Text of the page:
With the Arp mode buttons, the labeled pads select the arpeggiator type, range, and gate. This is a powerful arpeggiator with 15 rhythms and six direction types. The Chord Pad mode lets you play eight chords from the pads, also within the selected scale and key. You can use Chord Pad on its own or with the arpeggiator. When you enter your own notes, the Easy Scale button illuminates only the keys to play in order to stay in tune with the selected scale and key.

All of these features go a long way to help you play and record good material with the nanoKey Studio: Even more so than on the Taktile keyboard, these helper functions allow you to get the most out of the controller, because the nanoKey Studio’s 25 velocity-sensitive, button-style keys are very efficient for a product of this size, though they don’t make for the best playing experience. Their action feels a bit loose to me, and players of all skill levels will probably find them more difficult to play than full-size keys or even the minikeys on something like the MicroKorg synth.

The nanoKey Studio’s eight pads are smaller than average, but are not too small to use. They have a good feel as well—firm, but not too much so. The only time they come up a bit short is when trying to play rapid patterns with two fingers on the same pad. In some of these cases, they are not as responsive and accurate as those on Korg’s excellent PadKontrol.

But sacrifices have to be made when creating such a compact unit, and the nanoKey Studio’s added features under the hood make up for it. This model also has eight Scene memories that you can program using the Kontrol Editor software. And both controllers can make further use of the Kontrol Editor program for global features such as battery management. You can set them to power off automatically when using battery power after 30 minutes, or one, two, or four hours. I recommend using this feature; the two AAA alkaline Duracell batteries I tested lasted for about eight hours of controller time.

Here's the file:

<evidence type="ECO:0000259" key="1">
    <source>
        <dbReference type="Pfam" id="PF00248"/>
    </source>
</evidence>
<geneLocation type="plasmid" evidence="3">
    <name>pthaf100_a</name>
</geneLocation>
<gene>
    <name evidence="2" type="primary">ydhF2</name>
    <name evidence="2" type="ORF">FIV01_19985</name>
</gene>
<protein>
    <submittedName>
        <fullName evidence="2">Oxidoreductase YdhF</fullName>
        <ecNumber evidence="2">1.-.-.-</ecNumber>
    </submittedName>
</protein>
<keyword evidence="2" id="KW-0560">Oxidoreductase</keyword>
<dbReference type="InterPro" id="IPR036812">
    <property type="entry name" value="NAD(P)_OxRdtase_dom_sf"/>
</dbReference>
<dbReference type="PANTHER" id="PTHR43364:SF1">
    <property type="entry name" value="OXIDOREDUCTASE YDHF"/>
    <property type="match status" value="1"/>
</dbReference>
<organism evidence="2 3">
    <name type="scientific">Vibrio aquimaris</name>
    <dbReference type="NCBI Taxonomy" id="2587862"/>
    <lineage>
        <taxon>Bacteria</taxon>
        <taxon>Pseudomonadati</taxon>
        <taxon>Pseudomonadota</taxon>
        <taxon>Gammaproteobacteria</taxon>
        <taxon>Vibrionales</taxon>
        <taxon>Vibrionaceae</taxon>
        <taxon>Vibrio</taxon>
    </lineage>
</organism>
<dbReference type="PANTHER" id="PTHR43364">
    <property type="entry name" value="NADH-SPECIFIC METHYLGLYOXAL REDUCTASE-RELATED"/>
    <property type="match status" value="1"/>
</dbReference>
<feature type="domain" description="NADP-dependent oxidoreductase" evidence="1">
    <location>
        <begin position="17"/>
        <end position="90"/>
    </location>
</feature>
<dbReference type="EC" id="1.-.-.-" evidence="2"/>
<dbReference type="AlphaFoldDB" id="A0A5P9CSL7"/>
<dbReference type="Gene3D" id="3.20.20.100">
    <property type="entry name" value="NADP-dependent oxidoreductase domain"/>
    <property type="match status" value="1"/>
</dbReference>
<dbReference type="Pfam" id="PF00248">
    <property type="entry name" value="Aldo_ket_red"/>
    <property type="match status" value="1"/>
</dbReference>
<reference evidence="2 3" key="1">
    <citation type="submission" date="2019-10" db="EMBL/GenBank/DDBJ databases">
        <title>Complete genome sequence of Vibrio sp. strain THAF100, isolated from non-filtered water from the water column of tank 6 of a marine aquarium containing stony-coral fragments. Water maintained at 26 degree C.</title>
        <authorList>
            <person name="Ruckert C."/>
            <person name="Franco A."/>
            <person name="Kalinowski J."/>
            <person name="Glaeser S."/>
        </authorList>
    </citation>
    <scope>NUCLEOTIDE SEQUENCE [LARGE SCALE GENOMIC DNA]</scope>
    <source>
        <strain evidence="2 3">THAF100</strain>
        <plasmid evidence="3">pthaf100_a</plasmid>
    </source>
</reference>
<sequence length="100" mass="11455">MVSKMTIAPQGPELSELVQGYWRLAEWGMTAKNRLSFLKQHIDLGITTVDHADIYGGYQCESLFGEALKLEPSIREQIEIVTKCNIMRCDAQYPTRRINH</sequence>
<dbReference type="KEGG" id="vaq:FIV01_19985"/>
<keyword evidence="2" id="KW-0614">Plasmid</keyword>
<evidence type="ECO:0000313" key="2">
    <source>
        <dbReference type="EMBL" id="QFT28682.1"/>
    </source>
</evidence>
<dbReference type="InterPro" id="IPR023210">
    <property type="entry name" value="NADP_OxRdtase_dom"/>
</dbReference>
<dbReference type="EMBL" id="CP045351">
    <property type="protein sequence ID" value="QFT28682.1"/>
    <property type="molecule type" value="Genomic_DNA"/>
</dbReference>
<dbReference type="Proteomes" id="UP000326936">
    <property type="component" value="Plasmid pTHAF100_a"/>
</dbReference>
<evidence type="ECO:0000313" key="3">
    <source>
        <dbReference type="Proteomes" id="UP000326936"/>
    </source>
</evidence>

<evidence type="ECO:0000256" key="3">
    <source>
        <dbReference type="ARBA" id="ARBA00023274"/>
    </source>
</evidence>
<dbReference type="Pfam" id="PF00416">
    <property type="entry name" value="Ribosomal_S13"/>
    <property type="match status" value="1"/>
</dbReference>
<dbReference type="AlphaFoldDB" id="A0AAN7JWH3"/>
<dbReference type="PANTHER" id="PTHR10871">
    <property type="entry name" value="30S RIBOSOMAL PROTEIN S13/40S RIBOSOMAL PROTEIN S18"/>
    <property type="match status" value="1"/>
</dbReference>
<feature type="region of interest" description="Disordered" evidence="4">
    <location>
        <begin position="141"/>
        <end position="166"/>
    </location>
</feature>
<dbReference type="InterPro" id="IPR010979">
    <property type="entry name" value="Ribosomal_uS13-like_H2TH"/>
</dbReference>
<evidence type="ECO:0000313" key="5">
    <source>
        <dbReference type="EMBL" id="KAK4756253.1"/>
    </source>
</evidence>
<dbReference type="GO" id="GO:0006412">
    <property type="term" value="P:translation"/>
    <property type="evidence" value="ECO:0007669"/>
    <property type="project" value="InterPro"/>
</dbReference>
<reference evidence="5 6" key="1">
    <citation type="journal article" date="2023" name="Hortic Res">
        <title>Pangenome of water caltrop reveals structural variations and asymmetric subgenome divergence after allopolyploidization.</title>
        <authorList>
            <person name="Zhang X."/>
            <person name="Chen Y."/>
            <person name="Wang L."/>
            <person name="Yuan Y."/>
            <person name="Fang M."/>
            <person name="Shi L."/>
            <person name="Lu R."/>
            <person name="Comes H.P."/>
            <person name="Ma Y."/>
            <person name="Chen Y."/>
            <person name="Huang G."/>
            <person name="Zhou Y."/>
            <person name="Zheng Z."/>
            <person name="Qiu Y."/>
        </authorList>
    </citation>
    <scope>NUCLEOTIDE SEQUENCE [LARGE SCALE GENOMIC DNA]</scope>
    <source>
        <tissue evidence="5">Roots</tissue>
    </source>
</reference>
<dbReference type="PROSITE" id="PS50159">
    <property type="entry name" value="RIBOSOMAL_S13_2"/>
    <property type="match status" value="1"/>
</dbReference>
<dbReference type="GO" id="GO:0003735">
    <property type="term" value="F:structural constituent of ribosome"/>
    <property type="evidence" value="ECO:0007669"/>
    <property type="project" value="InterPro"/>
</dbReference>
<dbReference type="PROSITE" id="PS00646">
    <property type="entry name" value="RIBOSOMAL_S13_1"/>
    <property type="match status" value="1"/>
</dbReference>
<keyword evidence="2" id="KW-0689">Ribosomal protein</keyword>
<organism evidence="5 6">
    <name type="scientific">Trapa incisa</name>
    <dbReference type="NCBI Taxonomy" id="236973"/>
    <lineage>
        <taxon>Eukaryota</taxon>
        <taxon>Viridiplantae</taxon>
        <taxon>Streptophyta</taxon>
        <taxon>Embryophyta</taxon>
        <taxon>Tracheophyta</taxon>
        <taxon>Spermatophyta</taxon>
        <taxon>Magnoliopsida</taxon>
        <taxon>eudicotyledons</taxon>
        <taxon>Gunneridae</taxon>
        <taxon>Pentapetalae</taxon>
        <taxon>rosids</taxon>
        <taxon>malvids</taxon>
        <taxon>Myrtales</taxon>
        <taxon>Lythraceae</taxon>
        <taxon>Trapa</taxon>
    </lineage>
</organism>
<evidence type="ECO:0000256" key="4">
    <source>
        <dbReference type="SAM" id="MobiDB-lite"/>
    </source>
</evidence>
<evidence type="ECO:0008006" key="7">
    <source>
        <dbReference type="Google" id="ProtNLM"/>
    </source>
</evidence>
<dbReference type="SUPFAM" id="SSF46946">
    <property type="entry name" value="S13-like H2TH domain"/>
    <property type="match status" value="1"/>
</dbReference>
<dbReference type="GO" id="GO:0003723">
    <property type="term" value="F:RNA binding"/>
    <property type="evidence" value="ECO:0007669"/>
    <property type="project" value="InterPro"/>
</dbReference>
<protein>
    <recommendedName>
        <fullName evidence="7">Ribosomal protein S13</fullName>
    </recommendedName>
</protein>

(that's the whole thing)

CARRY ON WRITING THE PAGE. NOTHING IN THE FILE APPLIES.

NANO + NANO: THAT’S A PLANNO

Many users will likely buy one or the other nano Studio units, but they make a great team if you’re so inclined. Their functions complement each other, they don’t take up much space, and with Bluetooth MIDI, you don’t need to worry about running out of USB ports or having a powered hub at the ready. In general, the Bluetooth MIDI worked quite well. After pairing, the latency was mostly negligible. Occasionally after some amount of time, the latency would increase, but shutting down and reconnecting the units cleared that up.

Each controller also comes with a useful software bundle that includes the Korg M1 Le, three modeling instruments from Applied Acoustic Systems and the UVI Digital Synsations sampled synths from the ’80s. Technically speaking, Korg’s Gadget Le workstation and Module Le sound-module iOS apps are also in the bundle, but they are already free for anyone who wants them. The advantage here is that they are designed to work well with the nanoKey Studio and the nanoKontrol Studio. Both of these little guys, along with Gadget Le and your other iPad apps, make for a really fun and low-weight, low-volume mini-studio for mobile adventures. And I guarantee you will have more than a nano bit of fun using them!

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Setting up the nanoKontrol Studio for DJ mixing

By Francis Preve

For years, I used the original Korg nanoKontrol as a four-channel Ableton controller for my laptop DJ gigs. While its eight faders and knobs imply using it in a specific manner, grouping each channel as a dual-fader-and-knob configuration is the key.

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In Ableton, I set up every mixer channel to include volume, lowpass and highpass filters, and a tempo-synced delay (the Fade To Grey preset is a great choice for club-ready delay effects, incidentally). On the nanoKontrol, I set up the controls as follows: Fader 1 to volume and knob 1 to delay/echo. For the filters, I assigned fader 2 to highpass cutoff (ergonomically, using a fader for highpass just feels more intuitive to me), while the knob above it controls the lowpass cutoff. By chunking the mixer into four channel groups instead of eight, you can squeeze a lot of control into a miniscule footprint, which is exactly what the nano series was designed to do.

STRENGTHS

Wireless Bluetooth MIDI. Multiple Scene memories. Backlit keys and buttons. Built-in control modes for eight DAWs (nanoKontrol). Chord Pad, Easy Scale functions (nanoKey).

LIMITATIONS

If plugged into USB, batteries drain when using Bluetooth. No clip-launching ability in Ableton Live (nanoKontrol Studio).

each product: $149